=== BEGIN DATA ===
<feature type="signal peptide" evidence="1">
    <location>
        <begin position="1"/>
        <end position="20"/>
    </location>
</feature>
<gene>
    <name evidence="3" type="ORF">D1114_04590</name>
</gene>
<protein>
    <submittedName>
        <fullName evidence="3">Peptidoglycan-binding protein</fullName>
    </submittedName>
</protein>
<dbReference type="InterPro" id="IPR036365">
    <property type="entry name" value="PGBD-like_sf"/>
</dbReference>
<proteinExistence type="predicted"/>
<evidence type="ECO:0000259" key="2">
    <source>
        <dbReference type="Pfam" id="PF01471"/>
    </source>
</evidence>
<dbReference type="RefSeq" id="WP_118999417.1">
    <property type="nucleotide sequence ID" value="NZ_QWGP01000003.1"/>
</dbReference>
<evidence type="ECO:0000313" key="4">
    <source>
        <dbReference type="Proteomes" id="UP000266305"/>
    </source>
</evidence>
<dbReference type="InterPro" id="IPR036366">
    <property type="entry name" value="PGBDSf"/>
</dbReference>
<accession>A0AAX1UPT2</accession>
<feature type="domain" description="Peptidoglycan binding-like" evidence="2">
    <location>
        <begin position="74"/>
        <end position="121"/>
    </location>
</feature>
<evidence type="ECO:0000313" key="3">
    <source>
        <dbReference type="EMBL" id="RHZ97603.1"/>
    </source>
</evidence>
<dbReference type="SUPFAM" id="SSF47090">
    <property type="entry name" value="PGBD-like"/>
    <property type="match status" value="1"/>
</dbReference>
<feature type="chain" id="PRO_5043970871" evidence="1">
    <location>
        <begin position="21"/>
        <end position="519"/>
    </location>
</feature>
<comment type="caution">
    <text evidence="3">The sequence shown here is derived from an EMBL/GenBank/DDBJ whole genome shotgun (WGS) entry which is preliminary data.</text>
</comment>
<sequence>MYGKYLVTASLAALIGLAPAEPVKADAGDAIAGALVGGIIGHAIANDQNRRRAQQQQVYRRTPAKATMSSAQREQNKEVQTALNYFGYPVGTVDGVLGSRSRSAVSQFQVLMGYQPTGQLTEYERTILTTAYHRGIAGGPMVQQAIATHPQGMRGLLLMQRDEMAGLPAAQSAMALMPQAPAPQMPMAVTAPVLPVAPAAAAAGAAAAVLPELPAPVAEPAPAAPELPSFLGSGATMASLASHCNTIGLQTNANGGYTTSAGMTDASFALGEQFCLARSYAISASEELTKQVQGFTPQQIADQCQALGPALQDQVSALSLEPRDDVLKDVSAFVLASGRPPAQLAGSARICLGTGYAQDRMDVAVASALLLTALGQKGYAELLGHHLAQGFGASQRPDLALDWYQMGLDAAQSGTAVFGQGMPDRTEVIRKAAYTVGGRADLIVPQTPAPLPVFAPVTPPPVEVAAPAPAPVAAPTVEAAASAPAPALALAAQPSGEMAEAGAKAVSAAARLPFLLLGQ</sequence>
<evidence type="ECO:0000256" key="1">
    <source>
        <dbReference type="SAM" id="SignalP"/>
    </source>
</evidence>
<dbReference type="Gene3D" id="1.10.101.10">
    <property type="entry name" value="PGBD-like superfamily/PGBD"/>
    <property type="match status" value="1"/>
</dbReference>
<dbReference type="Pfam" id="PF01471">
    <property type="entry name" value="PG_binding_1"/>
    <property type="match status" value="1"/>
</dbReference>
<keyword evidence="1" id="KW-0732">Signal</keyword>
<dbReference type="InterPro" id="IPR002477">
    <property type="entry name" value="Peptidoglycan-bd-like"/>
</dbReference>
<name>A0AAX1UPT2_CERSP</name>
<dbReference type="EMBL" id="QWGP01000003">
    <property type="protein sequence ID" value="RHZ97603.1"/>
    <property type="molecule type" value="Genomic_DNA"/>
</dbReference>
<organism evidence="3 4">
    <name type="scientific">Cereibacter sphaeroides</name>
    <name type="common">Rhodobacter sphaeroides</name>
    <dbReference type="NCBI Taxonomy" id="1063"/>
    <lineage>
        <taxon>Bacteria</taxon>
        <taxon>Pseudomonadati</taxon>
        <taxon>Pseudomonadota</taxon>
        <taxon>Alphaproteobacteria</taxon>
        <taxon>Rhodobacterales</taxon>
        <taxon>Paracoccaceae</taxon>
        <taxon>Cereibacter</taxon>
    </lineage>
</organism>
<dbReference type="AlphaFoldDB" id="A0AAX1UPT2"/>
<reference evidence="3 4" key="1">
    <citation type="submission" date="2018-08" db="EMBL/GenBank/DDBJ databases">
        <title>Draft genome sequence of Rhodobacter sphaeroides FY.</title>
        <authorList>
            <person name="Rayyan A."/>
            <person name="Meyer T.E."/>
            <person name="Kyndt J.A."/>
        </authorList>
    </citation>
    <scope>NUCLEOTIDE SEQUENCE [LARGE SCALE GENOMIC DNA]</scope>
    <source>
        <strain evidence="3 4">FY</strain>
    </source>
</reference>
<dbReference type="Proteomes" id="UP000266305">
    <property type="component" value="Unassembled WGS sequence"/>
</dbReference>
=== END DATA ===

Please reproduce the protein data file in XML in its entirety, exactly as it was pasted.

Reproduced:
<feature type="signal peptide" evidence="1">
    <location>
        <begin position="1"/>
        <end position="20"/>
    </location>
</feature>
<gene>
    <name evidence="3" type="ORF">D1114_04590</name>
</gene>
<protein>
    <submittedName>
        <fullName evidence="3">Peptidoglycan-binding protein</fullName>
    </submittedName>
</protein>
<dbReference type="InterPro" id="IPR036365">
    <property type="entry name" value="PGBD-like_sf"/>
</dbReference>
<proteinExistence type="predicted"/>
<evidence type="ECO:0000259" key="2">
    <source>
        <dbReference type="Pfam" id="PF01471"/>
    </source>
</evidence>
<dbReference type="RefSeq" id="WP_118999417.1">
    <property type="nucleotide sequence ID" value="NZ_QWGP01000003.1"/>
</dbReference>
<evidence type="ECO:0000313" key="4">
    <source>
        <dbReference type="Proteomes" id="UP000266305"/>
    </source>
</evidence>
<dbReference type="InterPro" id="IPR036366">
    <property type="entry name" value="PGBDSf"/>
</dbReference>
<accession>A0AAX1UPT2</accession>
<feature type="domain" description="Peptidoglycan binding-like" evidence="2">
    <location>
        <begin position="74"/>
        <end position="121"/>
    </location>
</feature>
<evidence type="ECO:0000313" key="3">
    <source>
        <dbReference type="EMBL" id="RHZ97603.1"/>
    </source>
</evidence>
<dbReference type="SUPFAM" id="SSF47090">
    <property type="entry name" value="PGBD-like"/>
    <property type="match status" value="1"/>
</dbReference>
<feature type="chain" id="PRO_5043970871" evidence="1">
    <location>
        <begin position="21"/>
        <end position="519"/>
    </location>
</feature>
<comment type="caution">
    <text evidence="3">The sequence shown here is derived from an EMBL/GenBank/DDBJ whole genome shotgun (WGS) entry which is preliminary data.</text>
</comment>
<sequence>MYGKYLVTASLAALIGLAPAEPVKADAGDAIAGALVGGIIGHAIANDQNRRRAQQQQVYRRTPAKATMSSAQREQNKEVQTALNYFGYPVGTVDGVLGSRSRSAVSQFQVLMGYQPTGQLTEYERTILTTAYHRGIAGGPMVQQAIATHPQGMRGLLLMQRDEMAGLPAAQSAMALMPQAPAPQMPMAVTAPVLPVAPAAAAAGAAAAVLPELPAPVAEPAPAAPELPSFLGSGATMASLASHCNTIGLQTNANGGYTTSAGMTDASFALGEQFCLARSYAISASEELTKQVQGFTPQQIADQCQALGPALQDQVSALSLEPRDDVLKDVSAFVLASGRPPAQLAGSARICLGTGYAQDRMDVAVASALLLTALGQKGYAELLGHHLAQGFGASQRPDLALDWYQMGLDAAQSGTAVFGQGMPDRTEVIRKAAYTVGGRADLIVPQTPAPLPVFAPVTPPPVEVAAPAPAPVAAPTVEAAASAPAPALALAAQPSGEMAEAGAKAVSAAARLPFLLLGQ</sequence>
<evidence type="ECO:0000256" key="1">
    <source>
        <dbReference type="SAM" id="SignalP"/>
    </source>
</evidence>
<dbReference type="Gene3D" id="1.10.101.10">
    <property type="entry name" value="PGBD-like superfamily/PGBD"/>
    <property type="match status" value="1"/>
</dbReference>
<dbReference type="Pfam" id="PF01471">
    <property type="entry name" value="PG_binding_1"/>
    <property type="match status" value="1"/>
</dbReference>
<keyword evidence="1" id="KW-0732">Signal</keyword>
<dbReference type="InterPro" id="IPR002477">
    <property type="entry name" value="Peptidoglycan-bd-like"/>
</dbReference>
<name>A0AAX1UPT2_CERSP</name>
<dbReference type="EMBL" id="QWGP01000003">
    <property type="protein sequence ID" value="RHZ97603.1"/>
    <property type="molecule type" value="Genomic_DNA"/>
</dbReference>
<organism evidence="3 4">
    <name type="scientific">Cereibacter sphaeroides</name>
    <name type="common">Rhodobacter sphaeroides</name>
    <dbReference type="NCBI Taxonomy" id="1063"/>
    <lineage>
        <taxon>Bacteria</taxon>
        <taxon>Pseudomonadati</taxon>
        <taxon>Pseudomonadota</taxon>
        <taxon>Alphaproteobacteria</taxon>
        <taxon>Rhodobacterales</taxon>
        <taxon>Paracoccaceae</taxon>
        <taxon>Cereibacter</taxon>
    </lineage>
</organism>
<dbReference type="AlphaFoldDB" id="A0AAX1UPT2"/>
<reference evidence="3 4" key="1">
    <citation type="submission" date="2018-08" db="EMBL/GenBank/DDBJ databases">
        <title>Draft genome sequence of Rhodobacter sphaeroides FY.</title>
        <authorList>
            <person name="Rayyan A."/>
            <person name="Meyer T.E."/>
            <person name="Kyndt J.A."/>
        </authorList>
    </citation>
    <scope>NUCLEOTIDE SEQUENCE [LARGE SCALE GENOMIC DNA]</scope>
    <source>
        <strain evidence="3 4">FY</strain>
    </source>
</reference>
<dbReference type="Proteomes" id="UP000266305">
    <property type="component" value="Unassembled WGS sequence"/>
</dbReference>